We want to add a method to Vue to get all posts. We can add this under the methods array. In this function we want to make an Axios request then set the result of that request as our data array allPosts. We can also set posts to be the same result as this is the array we will be showing in the list and we want posts to be there when the request has finished, not just after the user has filtered by search. I will name this method, getAllPosts.

  var app = new Vue({
  el: '#app',
  data: {
  searchTerm:'',
  allPosts: {},
  posts:{},
  },
  methods: { 
    getAllPosts() {
      var _this = this; 
      axios.get('https://www.njcfiles.com/wp-json/wp/v2/posts')
      .then(function (response) {
        _this.allPosts = response.data;
        _this.posts = response.data;
      })
      .catch(function (error) {
        console.log(error);
      });
    }
  }
});

Under the methods array, we can call this function within, created() which is a method that runs once the instance has been created. We would call our getAllPosts function within this using, this.getAllPosts().

We can now display the posts array in the frontend template. I will use an unordered list with a v-for directive to output the posts.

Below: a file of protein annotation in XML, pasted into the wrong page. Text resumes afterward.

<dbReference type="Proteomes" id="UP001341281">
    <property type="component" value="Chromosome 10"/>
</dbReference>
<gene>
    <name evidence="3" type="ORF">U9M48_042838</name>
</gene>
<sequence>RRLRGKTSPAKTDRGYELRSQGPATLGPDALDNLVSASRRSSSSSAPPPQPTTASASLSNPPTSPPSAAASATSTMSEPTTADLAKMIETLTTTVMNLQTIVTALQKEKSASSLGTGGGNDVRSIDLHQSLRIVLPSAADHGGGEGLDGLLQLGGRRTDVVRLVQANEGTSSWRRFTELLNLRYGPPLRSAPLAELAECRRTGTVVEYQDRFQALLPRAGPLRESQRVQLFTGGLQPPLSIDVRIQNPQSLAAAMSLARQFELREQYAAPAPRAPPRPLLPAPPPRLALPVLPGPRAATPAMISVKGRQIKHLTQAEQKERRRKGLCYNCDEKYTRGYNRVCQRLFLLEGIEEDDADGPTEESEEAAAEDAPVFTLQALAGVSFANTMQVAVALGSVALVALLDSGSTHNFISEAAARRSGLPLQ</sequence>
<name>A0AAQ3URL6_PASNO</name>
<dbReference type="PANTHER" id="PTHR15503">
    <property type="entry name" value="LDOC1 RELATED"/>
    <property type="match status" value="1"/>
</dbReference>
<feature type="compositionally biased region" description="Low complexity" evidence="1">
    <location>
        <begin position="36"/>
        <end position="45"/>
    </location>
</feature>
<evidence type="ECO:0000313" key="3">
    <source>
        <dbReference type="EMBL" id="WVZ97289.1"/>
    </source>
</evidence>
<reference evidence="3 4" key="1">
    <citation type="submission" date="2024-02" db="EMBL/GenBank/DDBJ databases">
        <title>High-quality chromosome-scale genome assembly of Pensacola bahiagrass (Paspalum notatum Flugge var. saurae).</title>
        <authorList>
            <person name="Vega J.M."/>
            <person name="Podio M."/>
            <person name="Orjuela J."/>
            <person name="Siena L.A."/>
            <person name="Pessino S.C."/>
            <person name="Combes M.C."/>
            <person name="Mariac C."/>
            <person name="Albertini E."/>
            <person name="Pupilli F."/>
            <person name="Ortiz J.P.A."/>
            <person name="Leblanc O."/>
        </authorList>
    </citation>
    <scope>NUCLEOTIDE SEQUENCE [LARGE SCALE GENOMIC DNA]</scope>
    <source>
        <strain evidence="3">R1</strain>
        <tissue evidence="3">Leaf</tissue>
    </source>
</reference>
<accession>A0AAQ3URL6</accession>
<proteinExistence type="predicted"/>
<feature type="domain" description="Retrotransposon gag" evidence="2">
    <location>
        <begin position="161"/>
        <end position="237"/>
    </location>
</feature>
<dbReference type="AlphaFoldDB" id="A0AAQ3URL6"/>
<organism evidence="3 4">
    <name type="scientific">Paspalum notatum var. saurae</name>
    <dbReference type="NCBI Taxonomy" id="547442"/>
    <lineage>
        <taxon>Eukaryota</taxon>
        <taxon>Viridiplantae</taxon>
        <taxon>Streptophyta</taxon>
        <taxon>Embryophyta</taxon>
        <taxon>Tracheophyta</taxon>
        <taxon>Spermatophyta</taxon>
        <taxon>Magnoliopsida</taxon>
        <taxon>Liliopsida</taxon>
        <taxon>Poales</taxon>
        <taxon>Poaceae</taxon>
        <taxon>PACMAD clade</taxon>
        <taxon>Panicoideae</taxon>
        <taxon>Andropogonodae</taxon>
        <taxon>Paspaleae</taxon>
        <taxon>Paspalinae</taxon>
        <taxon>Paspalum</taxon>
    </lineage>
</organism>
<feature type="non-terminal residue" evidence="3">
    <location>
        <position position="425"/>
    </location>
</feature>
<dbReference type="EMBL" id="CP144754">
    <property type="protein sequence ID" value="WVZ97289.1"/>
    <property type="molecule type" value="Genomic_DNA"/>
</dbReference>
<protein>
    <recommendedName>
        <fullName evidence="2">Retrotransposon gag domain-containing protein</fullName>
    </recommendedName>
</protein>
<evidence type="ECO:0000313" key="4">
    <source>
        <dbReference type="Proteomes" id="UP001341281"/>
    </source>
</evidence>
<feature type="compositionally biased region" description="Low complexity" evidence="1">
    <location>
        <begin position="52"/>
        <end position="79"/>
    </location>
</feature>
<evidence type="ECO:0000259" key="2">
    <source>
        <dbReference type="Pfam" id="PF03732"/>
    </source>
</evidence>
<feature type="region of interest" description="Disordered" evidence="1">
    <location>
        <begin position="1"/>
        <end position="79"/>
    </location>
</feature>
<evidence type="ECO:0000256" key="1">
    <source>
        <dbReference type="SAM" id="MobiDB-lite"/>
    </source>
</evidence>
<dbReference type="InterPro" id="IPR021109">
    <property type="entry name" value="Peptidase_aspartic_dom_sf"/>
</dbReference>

<ul v-for="post in posts">
  <li v-html="post.title.rendered"></li>
</ul>

The last thing we want to do is to filter these post titles by whatever is searched. We can create a new method called updateSearch and run this method on a keyup event of the text input. We would add this to the input, v-on:keyup="updateSearch".

The updateSearch method in Vue would look similar to this,

  updateSearch() {
  var _this = this;
    _this.posts = _this.allPosts.filter(post => post.title.rendered.toUpperCase().includes(_this.searchTerm.toUpperCase()));
}

All we are doing in this method is using the Vue filter function to check each post title (converted to uppercase) and see if it includes the searchTerm data value. posts is a result of this filter which will mean the frontend list will update with the filtered posts.

The overall template will be

  <div id="app">
  <input type="text" v-model="searchTerm" v-on:keyup="updateSearch">
  <ul v-for="post in posts">
    <li v-html="post.title.rendered"></li>
  </ul>
</div>

and the corresponding Vue instance would be

  var app = new Vue({
  el: '#app',
  data: {
    searchTerm:'',
    allPosts: {},
    posts: {}
  },
  methods: {
    getAllPosts() {
      var _this = this; 
      axios.get('https://www.njcfiles.com/wp-json/wp/v2/posts')
      .then(function (response) {
        _this.allPosts = response.data;
        _this.posts = response.data;
      })
      .catch(function (error) {
        console.log(error);
      });
   },
   updateSearch() {
     var _this = this;
     _this.posts = _this.allPosts.filter(post => post.title.rendered.toUpperCase().includes(_this.searchTerm.toUpperCase()));
   }
  },
  created() {
    this.getAllPosts();
  }
});

The CodePen example link for this tutorial:  CodePen - Out with the old, in with the Vue